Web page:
When Jamil found out about the opportunity to voice a character in the show, she didn’t hesitate.

“An all-caps email, which I’ve never sent before to my team. They invisibly hear me screaming from my fingertips. I was thrilled. I didn’t I didn’t even read the material. I didn’t ask how much money it was. I didn’t ask how much they would need me for or where I would be. I just said yes. And then I immediately found my brother.”

Jamil herself has been a Trek fan since she was very young and she spoke to the uniqueness of her character.

“Big Star Trek fan. Big Star Trek fan, although I don’t think there’s anyone quite like my character in the franchise so far. And if you’ve seen more of the show than I think you have, then maybe you understand that. Yeah, but I’m a big Star Trek fan since I was about four or five years old.”

Jameela Jamil on the appeal of Star Trek

Being a big Star Trek fan from a young age, Jamil was asked about some of the themes and other aspects of Trek that mean the most to her.

“I think the fact that they were one of the only shows, especially back then, that were tackling race, class, gender, disability. Even with Geordi, like there was just all kinds of different things. Data, data represented a certain section of society that maybe is socially awkward, or feels a bit disconnected. I know that was definitely me as a kid, and my brother, and you know, we definitely identified with him and the way that he would try to seek to understand how to feel. And I wasn’t very good at communicating, like that and I also used to give too much detail about everything was very obsessive. And everyone wanted to tell me ‘Shut the fuck up.’ (laughter)  And watching that happen in a really affectionate way, I think also taught that generation to maybe be a bit kinder, more affectionate. Sometimes don’t read the social cues, taught me to maybe learn how to read them.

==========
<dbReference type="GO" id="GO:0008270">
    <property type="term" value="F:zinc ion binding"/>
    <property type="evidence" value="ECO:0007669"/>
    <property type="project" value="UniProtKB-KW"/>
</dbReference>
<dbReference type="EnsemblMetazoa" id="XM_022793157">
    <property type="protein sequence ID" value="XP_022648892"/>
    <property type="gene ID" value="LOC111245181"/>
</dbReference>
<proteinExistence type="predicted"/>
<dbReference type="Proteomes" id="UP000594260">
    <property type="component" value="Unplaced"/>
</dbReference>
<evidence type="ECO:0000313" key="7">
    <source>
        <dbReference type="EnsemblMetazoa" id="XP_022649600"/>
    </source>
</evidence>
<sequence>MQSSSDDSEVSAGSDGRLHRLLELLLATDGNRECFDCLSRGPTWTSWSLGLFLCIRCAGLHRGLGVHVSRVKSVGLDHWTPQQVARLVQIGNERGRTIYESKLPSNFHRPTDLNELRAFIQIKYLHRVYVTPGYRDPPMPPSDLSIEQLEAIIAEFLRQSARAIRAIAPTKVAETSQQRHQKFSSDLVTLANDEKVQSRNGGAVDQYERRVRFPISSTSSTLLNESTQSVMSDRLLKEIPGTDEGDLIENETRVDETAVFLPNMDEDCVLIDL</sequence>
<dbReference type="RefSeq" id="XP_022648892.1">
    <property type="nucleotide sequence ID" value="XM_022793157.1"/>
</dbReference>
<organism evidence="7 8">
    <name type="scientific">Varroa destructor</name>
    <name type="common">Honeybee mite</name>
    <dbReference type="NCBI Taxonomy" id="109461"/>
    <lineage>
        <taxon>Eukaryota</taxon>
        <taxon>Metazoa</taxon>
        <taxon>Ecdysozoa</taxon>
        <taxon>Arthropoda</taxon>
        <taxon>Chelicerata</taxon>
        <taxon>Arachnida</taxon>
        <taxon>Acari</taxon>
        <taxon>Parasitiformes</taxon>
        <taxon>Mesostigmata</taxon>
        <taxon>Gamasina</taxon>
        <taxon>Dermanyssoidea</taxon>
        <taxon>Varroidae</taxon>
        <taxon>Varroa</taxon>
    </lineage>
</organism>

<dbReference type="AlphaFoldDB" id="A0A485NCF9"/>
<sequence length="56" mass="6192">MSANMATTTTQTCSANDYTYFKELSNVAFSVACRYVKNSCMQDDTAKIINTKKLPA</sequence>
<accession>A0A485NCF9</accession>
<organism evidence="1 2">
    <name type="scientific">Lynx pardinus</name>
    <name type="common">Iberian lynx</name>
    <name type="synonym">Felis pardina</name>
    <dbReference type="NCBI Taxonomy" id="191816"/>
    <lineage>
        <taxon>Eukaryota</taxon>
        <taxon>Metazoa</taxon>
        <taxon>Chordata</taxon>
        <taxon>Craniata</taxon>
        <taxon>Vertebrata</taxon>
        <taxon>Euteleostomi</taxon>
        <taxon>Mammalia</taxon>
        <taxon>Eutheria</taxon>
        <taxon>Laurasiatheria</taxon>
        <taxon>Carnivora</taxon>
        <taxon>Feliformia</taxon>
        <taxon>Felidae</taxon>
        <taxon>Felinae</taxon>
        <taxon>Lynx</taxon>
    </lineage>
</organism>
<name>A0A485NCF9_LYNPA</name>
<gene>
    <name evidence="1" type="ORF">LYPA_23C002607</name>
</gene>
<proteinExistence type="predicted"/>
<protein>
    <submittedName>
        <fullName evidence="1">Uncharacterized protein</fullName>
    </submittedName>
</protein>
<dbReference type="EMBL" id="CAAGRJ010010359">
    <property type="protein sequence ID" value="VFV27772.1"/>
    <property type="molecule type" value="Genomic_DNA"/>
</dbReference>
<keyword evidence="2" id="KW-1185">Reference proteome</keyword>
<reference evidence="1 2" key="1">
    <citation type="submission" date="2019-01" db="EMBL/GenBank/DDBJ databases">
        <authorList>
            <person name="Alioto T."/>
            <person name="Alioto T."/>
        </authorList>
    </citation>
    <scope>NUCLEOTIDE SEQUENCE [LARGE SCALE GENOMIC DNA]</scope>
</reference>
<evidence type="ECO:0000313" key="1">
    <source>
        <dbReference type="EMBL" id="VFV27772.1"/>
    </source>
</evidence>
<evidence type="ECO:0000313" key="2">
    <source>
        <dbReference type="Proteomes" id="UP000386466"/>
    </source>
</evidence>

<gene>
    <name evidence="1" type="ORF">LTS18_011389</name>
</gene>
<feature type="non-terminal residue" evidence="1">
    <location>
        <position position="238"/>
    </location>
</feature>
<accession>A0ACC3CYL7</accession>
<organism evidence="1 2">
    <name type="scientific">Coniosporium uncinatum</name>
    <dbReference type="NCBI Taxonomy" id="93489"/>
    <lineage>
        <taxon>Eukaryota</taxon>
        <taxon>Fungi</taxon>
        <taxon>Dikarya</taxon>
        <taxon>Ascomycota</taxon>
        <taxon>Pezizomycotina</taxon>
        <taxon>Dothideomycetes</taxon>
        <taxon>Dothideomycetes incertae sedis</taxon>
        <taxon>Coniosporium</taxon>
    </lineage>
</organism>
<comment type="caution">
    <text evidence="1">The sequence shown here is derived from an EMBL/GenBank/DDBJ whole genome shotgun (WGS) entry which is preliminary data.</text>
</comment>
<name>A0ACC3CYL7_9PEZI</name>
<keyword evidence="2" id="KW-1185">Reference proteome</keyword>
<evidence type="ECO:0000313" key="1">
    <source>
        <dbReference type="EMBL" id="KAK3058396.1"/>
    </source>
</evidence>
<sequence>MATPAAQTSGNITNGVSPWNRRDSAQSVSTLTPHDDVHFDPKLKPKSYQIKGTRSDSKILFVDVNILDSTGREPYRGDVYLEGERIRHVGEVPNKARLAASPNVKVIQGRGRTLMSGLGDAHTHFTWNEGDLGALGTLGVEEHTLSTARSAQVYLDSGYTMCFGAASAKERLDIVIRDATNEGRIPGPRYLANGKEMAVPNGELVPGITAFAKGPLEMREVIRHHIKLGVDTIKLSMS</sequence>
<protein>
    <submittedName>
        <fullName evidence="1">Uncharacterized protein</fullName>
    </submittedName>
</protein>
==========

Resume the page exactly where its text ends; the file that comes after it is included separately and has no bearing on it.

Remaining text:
But yeah, I think the fact that we tell important stories, there was so much diversity back from like the Captain Kirk days. That to me is something that is very exciting and a legacy that no one can match. And also, they’ve been so ahead of the game and the stories that they’ve told and the stories from 40 years ago with the stories that we still need now more than ever, like people who come from different places, different backgrounds, who speak different languages, who don’t even understand each other who politically do not agree with each other.

Even the journey of like the Ferengis, I’m like, we need to see more stories of people who come from different places, finding a way to work together. That’s what The Good Place is also really beautiful with people from different places who have different outlooks and coming together to create a better solution, you know. And so maybe it’s because they have common enemies like the Borg or whatever, but I think that we just created a very fantastical way to tell actually very grounded stories. They did, not we. I just joined.”

On introducing Star Trek to younger audiences

When asked if she ever worries that trying to deliver “heavy philosophical truths to a younger generation” and whether there was concern it may be going over their heads, Jamil responded.